Auxiliary Bishop Is Fatally Shot at His Los Angeles Home, Police Say
An auxiliary bishop of the Archdiocese of Los Angeles was fatally shot at his home on Saturday afternoon, the police said.
Los Angeles County Sheriff’s Department deputies responding to an emergency medical call found the bishop, David O’Connell, at his home with a gunshot wound around 1 p.m., the department said.
He was pronounced dead at the scene, the authorities said. The circumstances leading to the shooting and the precise nature of the medical call were not immediately clear.
The Los Angeles County Sheriff’s Office said that it was investigating Bishop O’Connell’s death as a murder. Bishop O’Connell, 69, lived in Hacienda Heights, a suburban community in the San Gabriel Valley.
The Los Angeles County Coroner’s Office could not immediately be reached for comment on Sunday.
In a statement, José H. Gomez, the archbishop of Los Angeles, described Bishop O’Connell as a “peacemaker with a heart for the poor and the immigrant.”
Bishop O’Connell, who had served Los Angeles for 45 years, “had a passion for building a community where the sanctity and dignity of every human life was honored and protected,” Archbishop Gomez said.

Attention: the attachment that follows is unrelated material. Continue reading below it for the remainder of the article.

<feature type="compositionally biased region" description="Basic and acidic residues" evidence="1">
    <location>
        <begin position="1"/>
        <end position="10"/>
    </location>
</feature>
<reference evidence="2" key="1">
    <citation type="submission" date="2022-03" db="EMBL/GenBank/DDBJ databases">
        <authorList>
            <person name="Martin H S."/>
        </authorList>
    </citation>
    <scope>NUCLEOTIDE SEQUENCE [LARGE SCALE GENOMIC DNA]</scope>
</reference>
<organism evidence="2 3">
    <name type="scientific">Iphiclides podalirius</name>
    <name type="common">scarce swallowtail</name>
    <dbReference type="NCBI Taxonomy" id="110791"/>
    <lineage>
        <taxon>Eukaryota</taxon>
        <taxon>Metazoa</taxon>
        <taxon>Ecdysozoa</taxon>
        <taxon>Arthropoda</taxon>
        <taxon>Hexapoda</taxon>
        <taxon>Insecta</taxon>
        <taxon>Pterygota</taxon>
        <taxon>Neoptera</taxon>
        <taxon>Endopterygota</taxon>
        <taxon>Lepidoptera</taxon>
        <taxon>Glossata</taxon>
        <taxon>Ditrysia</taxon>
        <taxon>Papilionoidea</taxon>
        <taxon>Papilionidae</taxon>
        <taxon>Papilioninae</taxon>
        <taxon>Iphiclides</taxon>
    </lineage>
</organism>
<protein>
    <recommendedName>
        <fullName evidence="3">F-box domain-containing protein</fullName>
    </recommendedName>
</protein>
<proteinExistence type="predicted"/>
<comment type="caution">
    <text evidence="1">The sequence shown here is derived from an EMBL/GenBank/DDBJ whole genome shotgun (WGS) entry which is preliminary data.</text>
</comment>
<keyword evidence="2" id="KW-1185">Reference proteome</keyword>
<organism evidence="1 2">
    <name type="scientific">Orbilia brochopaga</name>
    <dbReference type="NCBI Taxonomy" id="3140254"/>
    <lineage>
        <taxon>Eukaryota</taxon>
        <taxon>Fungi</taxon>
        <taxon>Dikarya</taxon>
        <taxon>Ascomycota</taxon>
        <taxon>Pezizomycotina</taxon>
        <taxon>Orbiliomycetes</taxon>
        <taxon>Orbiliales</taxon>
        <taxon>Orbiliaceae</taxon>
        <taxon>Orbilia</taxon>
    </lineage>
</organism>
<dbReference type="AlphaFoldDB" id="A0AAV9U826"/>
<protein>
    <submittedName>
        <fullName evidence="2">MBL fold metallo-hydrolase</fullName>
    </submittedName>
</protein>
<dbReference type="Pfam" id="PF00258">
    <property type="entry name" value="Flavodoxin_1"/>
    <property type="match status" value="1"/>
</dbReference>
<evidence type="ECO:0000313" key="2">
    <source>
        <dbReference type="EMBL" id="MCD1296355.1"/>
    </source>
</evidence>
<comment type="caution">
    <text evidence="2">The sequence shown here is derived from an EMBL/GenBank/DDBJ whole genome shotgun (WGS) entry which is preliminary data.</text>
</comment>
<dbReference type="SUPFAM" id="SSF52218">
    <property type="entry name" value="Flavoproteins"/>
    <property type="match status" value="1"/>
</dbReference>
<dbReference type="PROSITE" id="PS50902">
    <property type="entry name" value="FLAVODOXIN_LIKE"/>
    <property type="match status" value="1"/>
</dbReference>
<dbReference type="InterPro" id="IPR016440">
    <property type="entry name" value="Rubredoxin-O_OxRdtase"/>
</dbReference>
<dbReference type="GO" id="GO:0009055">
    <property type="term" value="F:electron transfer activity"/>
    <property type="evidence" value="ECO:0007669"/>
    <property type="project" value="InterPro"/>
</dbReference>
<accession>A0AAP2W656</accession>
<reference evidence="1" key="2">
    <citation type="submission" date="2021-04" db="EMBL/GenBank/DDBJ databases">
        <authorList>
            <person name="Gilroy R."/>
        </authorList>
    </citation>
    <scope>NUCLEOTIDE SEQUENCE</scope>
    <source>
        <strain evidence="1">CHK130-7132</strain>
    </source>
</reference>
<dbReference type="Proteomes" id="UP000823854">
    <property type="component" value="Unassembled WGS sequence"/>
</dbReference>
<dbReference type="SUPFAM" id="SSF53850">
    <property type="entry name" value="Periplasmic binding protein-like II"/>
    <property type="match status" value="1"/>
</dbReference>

Bishop O’Connell, who was born in County Cork, Ireland, on Aug. 16, 1953, was appointed an auxiliary bishop in 2015. He was one of five auxiliary bishops supporting Archbishop Gomez, according to the Archdiocese of Los Angeles.
The bishop studied for the priesthood at All Hallows College in Dublin and was ordained in 1979, the Archdiocese of Los Angeles said. He had previously served as a pastor at several parishes in Los Angeles, including St. Michael’s and St. Frances X. Cabrini.
Bishop Robert Barron, a former auxiliary bishop for the Archdiocese of Los Angeles who now serves in Minnesota, said he first met Bishop O’Connell in September 2015, when they were both appointed on the same day as bishops.
Bishop O’Connell cared deeply for victims of social and racial injustice and spent most of his priesthood in South Central Los Angeles, Bishop Barron said.
He had a gift for telling stories and also had a “delightful, playful sense of humor,” Bishop Barron said, adding that Bishop O’Connell had even once performed at a comedy club’s open mic night.
He was “the kind of person that when he walked in the room, everyone felt better,” Bishop Barron said. “He just lifted everybody up.”
The United States Conference of Catholic Bishops said in a statement that “Bishop O’Connell was an active member of our Conference and a champion for the poor” who had previously led its anti-poverty initiative.
A month after becoming a bishop, Bishop O’Connell said in a July 2015 interview with The Angelus, the publication of the Archdiocese of Los Angeles, that being a pastor in South Central Los Angeles had been “the great joy of my life.”
“It’s been a great privilege, a great blessing to be given these parishes all these years, to be pastor all these years,” he said. “The people have touched my heart the way they are sincere.”
Ruth Graham contributed reporting.
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